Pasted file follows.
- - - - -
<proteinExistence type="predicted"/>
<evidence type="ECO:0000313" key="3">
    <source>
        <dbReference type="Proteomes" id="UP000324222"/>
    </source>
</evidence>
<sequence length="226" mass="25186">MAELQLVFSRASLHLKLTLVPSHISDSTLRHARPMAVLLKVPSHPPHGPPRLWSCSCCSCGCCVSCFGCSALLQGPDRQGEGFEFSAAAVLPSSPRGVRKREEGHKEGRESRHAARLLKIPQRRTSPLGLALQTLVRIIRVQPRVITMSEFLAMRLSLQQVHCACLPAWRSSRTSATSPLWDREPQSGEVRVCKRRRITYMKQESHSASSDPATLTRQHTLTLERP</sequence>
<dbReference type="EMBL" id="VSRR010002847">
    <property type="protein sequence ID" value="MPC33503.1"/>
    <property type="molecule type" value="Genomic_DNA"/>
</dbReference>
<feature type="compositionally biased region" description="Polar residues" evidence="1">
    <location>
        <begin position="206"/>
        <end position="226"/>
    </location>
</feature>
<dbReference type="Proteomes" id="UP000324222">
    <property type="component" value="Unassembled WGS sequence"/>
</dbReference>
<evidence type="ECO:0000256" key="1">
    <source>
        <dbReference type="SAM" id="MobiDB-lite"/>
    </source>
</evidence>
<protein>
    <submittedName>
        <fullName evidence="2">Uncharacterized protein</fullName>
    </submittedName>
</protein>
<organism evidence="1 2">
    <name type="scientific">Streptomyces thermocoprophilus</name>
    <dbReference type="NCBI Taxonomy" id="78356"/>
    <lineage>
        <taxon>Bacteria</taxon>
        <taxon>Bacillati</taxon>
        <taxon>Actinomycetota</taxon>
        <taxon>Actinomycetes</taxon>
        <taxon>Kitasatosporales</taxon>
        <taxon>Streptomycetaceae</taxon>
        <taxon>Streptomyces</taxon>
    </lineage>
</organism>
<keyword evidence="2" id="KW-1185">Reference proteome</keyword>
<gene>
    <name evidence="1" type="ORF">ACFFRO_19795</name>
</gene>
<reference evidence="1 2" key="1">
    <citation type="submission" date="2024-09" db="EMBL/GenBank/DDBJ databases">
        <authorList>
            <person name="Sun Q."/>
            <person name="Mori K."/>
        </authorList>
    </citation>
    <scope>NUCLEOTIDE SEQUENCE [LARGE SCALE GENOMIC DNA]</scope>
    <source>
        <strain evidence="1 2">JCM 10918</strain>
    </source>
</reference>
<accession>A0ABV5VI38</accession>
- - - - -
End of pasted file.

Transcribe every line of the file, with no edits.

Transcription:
<proteinExistence type="predicted"/>
<evidence type="ECO:0000313" key="3">
    <source>
        <dbReference type="Proteomes" id="UP000324222"/>
    </source>
</evidence>
<sequence length="226" mass="25186">MAELQLVFSRASLHLKLTLVPSHISDSTLRHARPMAVLLKVPSHPPHGPPRLWSCSCCSCGCCVSCFGCSALLQGPDRQGEGFEFSAAAVLPSSPRGVRKREEGHKEGRESRHAARLLKIPQRRTSPLGLALQTLVRIIRVQPRVITMSEFLAMRLSLQQVHCACLPAWRSSRTSATSPLWDREPQSGEVRVCKRRRITYMKQESHSASSDPATLTRQHTLTLERP</sequence>
<dbReference type="EMBL" id="VSRR010002847">
    <property type="protein sequence ID" value="MPC33503.1"/>
    <property type="molecule type" value="Genomic_DNA"/>
</dbReference>
<feature type="compositionally biased region" description="Polar residues" evidence="1">
    <location>
        <begin position="206"/>
        <end position="226"/>
    </location>
</feature>
<dbReference type="Proteomes" id="UP000324222">
    <property type="component" value="Unassembled WGS sequence"/>
</dbReference>
<evidence type="ECO:0000256" key="1">
    <source>
        <dbReference type="SAM" id="MobiDB-lite"/>
    </source>
</evidence>
<protein>
    <submittedName>
        <fullName evidence="2">Uncharacterized protein</fullName>
    </submittedName>
</protein>
<organism evidence="1 2">
    <name type="scientific">Streptomyces thermocoprophilus</name>
    <dbReference type="NCBI Taxonomy" id="78356"/>
    <lineage>
        <taxon>Bacteria</taxon>
        <taxon>Bacillati</taxon>
        <taxon>Actinomycetota</taxon>
        <taxon>Actinomycetes</taxon>
        <taxon>Kitasatosporales</taxon>
        <taxon>Streptomycetaceae</taxon>
        <taxon>Streptomyces</taxon>
    </lineage>
</organism>
<keyword evidence="2" id="KW-1185">Reference proteome</keyword>
<gene>
    <name evidence="1" type="ORF">ACFFRO_19795</name>
</gene>
<reference evidence="1 2" key="1">
    <citation type="submission" date="2024-09" db="EMBL/GenBank/DDBJ databases">
        <authorList>
            <person name="Sun Q."/>
            <person name="Mori K."/>
        </authorList>
    </citation>
    <scope>NUCLEOTIDE SEQUENCE [LARGE SCALE GENOMIC DNA]</scope>
    <source>
        <strain evidence="1 2">JCM 10918</strain>
    </source>
</reference>
<accession>A0ABV5VI38</accession>